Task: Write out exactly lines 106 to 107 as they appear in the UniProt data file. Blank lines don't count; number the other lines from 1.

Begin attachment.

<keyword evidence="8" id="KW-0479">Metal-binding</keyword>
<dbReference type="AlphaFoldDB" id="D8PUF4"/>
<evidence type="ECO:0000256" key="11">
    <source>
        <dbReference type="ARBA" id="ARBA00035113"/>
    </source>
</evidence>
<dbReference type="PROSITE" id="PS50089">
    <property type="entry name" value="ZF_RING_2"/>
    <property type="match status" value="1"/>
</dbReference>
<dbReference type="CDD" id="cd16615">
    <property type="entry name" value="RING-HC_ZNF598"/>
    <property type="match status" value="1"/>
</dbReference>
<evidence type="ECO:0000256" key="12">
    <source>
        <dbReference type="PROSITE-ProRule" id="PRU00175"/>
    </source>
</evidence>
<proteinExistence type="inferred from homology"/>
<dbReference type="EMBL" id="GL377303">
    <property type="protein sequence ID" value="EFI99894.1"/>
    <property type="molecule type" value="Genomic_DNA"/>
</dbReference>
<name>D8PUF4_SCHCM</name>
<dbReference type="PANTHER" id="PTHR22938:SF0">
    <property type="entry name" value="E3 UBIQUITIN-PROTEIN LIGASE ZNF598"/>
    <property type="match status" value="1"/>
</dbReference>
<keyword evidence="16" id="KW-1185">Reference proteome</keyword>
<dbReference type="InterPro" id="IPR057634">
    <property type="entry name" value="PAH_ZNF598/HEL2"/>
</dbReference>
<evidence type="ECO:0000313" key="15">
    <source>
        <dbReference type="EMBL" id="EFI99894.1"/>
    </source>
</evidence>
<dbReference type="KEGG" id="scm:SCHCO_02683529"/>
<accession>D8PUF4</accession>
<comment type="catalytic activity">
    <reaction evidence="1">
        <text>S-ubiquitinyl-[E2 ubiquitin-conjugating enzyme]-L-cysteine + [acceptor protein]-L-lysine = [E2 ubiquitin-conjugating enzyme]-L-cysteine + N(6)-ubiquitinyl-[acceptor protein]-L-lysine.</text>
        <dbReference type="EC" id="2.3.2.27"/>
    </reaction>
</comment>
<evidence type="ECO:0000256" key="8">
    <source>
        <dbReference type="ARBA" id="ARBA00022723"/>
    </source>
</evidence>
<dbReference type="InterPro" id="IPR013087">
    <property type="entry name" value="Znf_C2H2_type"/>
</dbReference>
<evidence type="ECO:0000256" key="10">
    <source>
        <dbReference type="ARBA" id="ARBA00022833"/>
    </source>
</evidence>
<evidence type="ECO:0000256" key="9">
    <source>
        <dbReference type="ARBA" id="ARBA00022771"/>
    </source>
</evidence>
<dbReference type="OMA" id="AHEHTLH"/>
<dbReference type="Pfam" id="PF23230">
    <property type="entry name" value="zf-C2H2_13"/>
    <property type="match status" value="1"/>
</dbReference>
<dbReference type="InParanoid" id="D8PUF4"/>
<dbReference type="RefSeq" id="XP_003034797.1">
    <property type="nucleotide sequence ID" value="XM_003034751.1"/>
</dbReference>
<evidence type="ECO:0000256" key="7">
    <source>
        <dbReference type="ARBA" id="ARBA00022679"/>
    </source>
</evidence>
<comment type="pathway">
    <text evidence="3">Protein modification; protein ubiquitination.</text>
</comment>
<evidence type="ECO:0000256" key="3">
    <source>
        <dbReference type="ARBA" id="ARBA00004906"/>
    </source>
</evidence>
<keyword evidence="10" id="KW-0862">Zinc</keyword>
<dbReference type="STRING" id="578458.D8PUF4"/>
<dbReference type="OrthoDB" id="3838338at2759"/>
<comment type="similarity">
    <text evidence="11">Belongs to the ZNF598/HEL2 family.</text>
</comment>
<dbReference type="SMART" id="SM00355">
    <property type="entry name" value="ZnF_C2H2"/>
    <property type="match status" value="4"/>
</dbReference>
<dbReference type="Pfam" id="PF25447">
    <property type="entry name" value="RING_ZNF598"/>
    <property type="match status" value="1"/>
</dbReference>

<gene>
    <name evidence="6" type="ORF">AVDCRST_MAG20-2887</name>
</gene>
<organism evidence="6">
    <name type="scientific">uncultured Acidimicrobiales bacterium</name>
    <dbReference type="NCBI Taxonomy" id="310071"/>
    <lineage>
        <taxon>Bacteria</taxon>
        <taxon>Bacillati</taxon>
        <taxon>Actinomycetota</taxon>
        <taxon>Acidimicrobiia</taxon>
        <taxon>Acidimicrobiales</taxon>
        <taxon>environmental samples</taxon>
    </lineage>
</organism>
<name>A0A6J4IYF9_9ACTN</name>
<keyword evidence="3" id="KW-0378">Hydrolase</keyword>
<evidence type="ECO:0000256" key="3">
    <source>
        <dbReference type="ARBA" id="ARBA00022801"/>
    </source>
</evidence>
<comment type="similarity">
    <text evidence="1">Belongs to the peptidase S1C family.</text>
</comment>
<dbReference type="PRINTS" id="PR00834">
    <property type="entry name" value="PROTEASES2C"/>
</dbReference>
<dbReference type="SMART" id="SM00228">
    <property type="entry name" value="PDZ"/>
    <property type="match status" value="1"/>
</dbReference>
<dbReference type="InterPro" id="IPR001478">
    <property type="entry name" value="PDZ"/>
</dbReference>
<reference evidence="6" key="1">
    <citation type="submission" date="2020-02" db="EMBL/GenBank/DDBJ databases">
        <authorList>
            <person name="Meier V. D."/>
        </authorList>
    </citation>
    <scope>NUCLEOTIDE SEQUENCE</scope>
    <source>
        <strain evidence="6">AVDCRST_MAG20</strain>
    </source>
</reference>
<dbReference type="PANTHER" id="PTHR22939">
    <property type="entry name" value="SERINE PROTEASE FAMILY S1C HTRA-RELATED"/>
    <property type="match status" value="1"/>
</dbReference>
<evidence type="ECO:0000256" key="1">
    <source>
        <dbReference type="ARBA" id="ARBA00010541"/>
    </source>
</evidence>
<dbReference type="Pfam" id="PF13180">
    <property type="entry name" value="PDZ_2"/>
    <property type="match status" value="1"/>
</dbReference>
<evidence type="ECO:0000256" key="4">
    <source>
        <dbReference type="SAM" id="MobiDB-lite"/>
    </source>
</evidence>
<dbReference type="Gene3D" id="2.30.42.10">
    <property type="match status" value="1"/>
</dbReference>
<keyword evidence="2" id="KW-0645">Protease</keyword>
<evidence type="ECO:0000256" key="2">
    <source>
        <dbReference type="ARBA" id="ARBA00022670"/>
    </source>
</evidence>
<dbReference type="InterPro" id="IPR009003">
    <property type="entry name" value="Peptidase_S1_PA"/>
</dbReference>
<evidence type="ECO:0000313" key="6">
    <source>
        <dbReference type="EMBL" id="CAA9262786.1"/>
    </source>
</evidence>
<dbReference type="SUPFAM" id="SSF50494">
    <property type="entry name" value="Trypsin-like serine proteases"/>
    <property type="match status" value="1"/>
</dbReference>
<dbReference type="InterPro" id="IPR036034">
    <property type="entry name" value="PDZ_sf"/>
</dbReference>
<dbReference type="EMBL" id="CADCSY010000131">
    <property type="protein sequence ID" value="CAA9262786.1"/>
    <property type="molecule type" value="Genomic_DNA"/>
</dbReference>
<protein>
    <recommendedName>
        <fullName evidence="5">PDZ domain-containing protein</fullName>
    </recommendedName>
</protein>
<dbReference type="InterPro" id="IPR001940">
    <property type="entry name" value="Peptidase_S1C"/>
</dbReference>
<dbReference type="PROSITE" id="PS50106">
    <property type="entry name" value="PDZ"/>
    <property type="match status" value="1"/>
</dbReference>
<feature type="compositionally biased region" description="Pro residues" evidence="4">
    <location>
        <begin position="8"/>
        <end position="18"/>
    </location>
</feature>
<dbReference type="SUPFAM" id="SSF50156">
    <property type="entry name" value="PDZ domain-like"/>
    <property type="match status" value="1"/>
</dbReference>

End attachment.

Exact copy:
    <name type="scientific">uncultured Acidimicrobiales bacterium</name>
    <dbReference type="NCBI Taxonomy" id="310071"/>